Earlier today, Morning Joe featured a clip
from Parks and Recreation
, where kids in the fictional town of Pawnee, Indiana are "beefy, husky, big boned, plus-sized, chunk monsters," and hail from a country where if you "want to eat garbage, balloon up to 600-pounds and die of a heart attack at 43, you are free to do so."Enter Michelle Obama, who's campaign to fight childhood obesity
, called "Let's Move
," was signed, sealed, and delivered by executive order
. With nearly one third of American kids obese or overweight, Obama is hoping to solve the crisis within a generation-so that children born today will ultimately reach a healthy weight by the time they're adults. (Prepared remarks can be found here
.)Her plan includes improving nutrition and increasing physical education, making healthy food more accessible, especially in poor neighborhoods, and front-loading nutrition information on food packages so they might be more easily understood.But already Republicans are balking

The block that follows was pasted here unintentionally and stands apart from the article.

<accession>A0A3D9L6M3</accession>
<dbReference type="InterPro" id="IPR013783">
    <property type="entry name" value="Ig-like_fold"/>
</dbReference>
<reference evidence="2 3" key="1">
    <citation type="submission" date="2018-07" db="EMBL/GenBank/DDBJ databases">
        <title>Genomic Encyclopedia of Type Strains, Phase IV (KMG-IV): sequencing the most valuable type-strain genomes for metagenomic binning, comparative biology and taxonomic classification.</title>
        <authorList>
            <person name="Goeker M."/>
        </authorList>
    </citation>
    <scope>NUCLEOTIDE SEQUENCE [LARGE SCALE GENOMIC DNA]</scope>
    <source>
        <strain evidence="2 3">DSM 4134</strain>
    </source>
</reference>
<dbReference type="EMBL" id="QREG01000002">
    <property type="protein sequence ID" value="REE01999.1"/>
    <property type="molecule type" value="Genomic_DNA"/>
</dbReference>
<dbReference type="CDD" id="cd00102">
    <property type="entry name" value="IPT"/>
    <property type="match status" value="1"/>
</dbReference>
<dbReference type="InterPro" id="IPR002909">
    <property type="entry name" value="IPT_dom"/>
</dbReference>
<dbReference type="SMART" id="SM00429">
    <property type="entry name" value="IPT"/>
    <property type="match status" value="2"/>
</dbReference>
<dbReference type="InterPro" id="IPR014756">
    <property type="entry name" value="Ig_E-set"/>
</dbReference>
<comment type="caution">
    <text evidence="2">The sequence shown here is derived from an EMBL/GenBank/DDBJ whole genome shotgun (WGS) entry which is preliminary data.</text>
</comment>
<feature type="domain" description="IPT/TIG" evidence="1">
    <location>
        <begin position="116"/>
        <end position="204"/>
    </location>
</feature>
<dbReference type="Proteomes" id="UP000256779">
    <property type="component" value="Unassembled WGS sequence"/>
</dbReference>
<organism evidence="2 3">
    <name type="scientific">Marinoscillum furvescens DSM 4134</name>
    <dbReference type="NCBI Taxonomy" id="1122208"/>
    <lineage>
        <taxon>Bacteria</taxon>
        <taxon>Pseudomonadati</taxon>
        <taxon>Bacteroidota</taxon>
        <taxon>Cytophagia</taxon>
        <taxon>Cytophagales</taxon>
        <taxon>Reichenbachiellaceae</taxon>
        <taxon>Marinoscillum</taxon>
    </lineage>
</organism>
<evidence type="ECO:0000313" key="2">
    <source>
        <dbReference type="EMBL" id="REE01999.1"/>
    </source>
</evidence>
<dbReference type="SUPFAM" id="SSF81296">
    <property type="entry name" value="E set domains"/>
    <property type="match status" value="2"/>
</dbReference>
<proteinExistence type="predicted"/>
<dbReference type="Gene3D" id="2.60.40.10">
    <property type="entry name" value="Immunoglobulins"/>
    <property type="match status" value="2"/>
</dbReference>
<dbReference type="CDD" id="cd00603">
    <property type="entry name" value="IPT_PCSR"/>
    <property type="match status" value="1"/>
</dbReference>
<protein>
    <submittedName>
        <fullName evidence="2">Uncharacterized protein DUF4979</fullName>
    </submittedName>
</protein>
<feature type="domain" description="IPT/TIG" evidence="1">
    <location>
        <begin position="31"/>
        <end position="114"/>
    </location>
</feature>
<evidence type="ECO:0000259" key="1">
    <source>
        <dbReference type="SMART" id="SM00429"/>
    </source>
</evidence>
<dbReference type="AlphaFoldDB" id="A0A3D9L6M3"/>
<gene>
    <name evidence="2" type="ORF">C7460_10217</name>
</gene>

, that federal efforts to fight fat, to dictate what kids can and cannot eat, are impeding on personal freedom.The Wall Street Journal
quotes Rep. Mary Bono of California: "You don't want the federal government to overstep its bounds. I don't believe that we should become the nanny state and start restricting dietary choices."Meanwhile, USA Today features
a neat mapping tool called the Food Atlas
, run by the USDA, which shows that geography is destiny, especially in terms of determining which kids living where get fat.
So should the federal government be fronting this effort-or can it be done locally?Photo via Getty Images.